Wednesday, September 30, 2015

The Paris Syndrome

When someone comes to you and says they are going to Paris for the first time, or when you are planning that first trip, there are certain visions that come to mind: modelesque Parisians in berets, people writing poetry and painting on street corners, cheese and wine of the highest caliber being served on sunny days with the Eiffel Tower always in view… Paris is where flowers bloom year round and everyone has a little pep in their step that is perfectly in rhythm with the soundtrack playing in the background.
Now imagine you get off the plane and step into this magical place. You check your passport and boarding pass to make sure it is correct because what you see is not what you expected. The food tastes nothing like you thought, the sky is cloudy, and the buildings lack that je ne sais quoi.

The Paris natives are less-than-friendly and the Eiffel Tower sticks out like a sore thumb. You feel out of place, disillusioned, and utterly disappointed. This has happened often enough that psychiatrists have come up with a name for it: Paris Syndrome, or Syndrome de Paris. Japanese tourists especially have been known to suffer from it because of their highly idealized view of French culture; in fact, it was a Japanese doctor practicing in Paris who coined the term “Paris Syndrome” back in the 80s.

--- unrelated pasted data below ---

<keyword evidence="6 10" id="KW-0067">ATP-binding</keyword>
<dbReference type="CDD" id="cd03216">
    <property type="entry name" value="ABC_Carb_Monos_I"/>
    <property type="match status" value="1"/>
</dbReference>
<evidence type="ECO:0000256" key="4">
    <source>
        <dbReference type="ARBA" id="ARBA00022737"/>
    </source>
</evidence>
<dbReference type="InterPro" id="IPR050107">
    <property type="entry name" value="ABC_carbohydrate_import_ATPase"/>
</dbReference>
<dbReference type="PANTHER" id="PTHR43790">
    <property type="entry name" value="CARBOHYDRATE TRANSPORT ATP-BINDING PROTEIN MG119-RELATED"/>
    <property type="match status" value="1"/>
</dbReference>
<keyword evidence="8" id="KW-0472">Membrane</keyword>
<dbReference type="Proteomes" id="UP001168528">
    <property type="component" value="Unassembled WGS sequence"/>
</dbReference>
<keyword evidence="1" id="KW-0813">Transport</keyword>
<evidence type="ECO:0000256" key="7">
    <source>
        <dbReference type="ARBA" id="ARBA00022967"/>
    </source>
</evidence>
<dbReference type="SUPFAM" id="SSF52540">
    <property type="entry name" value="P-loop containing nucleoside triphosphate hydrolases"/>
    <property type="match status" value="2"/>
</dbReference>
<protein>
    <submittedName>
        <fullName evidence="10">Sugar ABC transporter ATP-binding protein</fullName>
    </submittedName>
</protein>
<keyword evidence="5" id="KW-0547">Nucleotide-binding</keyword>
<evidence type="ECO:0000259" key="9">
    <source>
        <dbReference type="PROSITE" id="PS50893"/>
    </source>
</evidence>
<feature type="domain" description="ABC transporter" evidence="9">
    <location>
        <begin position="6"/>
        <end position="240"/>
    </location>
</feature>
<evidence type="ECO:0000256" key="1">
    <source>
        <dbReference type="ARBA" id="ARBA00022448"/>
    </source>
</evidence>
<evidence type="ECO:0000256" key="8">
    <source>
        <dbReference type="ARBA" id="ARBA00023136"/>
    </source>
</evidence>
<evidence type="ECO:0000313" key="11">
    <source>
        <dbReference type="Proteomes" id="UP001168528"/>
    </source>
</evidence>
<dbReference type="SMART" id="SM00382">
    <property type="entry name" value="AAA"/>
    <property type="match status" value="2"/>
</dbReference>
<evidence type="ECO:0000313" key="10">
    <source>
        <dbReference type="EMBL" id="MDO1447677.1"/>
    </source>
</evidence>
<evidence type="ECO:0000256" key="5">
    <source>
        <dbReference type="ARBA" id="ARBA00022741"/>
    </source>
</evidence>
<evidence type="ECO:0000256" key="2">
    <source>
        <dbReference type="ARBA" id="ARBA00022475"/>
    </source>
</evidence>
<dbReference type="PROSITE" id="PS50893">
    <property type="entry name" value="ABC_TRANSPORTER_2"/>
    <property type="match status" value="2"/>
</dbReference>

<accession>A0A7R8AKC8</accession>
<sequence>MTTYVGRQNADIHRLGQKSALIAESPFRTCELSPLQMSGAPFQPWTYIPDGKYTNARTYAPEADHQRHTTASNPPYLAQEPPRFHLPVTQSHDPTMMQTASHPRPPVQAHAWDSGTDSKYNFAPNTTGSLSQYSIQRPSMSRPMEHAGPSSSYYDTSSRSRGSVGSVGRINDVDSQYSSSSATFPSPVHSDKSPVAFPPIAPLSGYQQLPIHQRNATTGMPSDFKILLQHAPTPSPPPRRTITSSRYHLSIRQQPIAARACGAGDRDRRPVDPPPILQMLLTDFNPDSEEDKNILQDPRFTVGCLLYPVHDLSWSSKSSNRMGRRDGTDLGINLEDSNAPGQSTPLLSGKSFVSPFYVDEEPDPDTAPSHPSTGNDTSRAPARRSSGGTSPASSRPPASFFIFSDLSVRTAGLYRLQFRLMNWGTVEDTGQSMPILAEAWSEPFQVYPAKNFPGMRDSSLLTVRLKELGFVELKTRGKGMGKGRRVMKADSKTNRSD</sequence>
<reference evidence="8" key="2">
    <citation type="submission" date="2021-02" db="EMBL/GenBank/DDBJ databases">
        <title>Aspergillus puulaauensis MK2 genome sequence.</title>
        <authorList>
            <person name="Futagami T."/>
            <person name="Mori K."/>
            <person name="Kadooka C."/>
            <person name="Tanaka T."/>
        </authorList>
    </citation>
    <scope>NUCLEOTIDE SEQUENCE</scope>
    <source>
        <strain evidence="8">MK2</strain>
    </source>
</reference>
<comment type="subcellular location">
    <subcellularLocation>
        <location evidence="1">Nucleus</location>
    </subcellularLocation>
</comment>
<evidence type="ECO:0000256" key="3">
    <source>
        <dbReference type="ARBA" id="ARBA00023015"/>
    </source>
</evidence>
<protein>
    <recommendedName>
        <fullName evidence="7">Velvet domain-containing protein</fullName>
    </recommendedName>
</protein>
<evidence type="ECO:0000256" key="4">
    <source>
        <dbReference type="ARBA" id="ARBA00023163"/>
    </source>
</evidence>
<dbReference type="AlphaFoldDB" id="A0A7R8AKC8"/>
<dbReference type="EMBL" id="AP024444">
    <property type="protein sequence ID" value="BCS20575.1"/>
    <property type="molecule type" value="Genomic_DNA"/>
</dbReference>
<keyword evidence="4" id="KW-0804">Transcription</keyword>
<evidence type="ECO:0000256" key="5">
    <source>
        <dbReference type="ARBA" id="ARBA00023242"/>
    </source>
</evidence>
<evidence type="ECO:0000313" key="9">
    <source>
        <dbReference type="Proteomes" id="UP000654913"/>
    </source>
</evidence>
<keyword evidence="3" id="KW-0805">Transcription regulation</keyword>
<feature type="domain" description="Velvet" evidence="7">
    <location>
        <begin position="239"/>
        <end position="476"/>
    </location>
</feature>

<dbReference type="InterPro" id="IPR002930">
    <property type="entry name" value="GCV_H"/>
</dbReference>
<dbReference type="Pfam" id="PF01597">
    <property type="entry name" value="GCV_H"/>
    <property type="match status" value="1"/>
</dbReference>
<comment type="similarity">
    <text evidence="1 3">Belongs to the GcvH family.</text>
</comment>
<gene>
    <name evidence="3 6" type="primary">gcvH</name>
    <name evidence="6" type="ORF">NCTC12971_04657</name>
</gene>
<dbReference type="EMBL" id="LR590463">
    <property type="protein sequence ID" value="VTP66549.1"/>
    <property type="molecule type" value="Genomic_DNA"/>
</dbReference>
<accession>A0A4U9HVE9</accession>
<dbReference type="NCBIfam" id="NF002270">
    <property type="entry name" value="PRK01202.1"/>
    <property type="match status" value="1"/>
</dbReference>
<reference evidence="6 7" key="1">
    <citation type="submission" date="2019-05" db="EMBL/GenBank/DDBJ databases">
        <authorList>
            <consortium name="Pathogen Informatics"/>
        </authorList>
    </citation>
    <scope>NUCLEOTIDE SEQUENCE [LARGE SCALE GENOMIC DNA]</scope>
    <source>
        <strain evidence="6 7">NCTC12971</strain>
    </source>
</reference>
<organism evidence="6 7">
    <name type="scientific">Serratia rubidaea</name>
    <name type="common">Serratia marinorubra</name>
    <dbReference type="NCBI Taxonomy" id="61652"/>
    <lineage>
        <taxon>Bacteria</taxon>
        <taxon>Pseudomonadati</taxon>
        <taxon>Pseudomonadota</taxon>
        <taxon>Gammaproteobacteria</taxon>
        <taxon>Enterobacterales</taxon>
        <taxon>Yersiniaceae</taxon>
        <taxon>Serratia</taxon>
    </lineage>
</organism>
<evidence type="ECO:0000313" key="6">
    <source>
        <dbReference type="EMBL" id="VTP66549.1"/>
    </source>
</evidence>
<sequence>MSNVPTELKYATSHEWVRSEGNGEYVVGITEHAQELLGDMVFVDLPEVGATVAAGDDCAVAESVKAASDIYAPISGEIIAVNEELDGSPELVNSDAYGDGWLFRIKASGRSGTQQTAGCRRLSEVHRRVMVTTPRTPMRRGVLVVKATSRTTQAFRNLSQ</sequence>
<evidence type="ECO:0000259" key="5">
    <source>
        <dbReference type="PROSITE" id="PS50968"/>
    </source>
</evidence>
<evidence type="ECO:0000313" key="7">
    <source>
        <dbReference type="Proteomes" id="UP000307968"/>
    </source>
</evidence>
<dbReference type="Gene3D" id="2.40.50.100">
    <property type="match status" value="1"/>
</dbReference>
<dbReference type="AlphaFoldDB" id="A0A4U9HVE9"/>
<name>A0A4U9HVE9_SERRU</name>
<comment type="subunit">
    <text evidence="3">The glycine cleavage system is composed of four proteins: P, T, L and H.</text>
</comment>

Paris Syndrome can be diagnosed by anyone aware of this condition, no hoity toity psychoanalyst necessary. Everything that has been romanticized and dramatized about Paris is no longer as it is on the big screen. Everything is different about Paris and you long for home, where, if nothing else, you know what to expect. Upon your arrival and during your stay feelings of depression and persecution may set in. No worries, there is help — at least if you’re Japanese: there’s a 24-hour hotline at the Japanese embassy to deal with this. For the rest of us, there’s a a long shower back in the hotel and the drone of the 24-hour news channel in the background to remind us that while Paris may not be all runway models and romance on every corner, it still is a great place to get away from it all.
On a related note, read this thread on TripAdvisor: a future visitor wants to know what Parisians dress like in order to blend in more. Another user posts these pictures of actual Parisians and Shock, Scandal! some Parisians dress pretty badly.

1 comment:

  1. The sad demise of fashion. There's no denying it has happened everywhere. It's just that Paris has been touted as the haute couture capital of the world. I imagine that if I wore my beret in Paris, I'd just look like some silly foreigner trying to look French. But, if I ever do visit, I'll definitely wear my beret!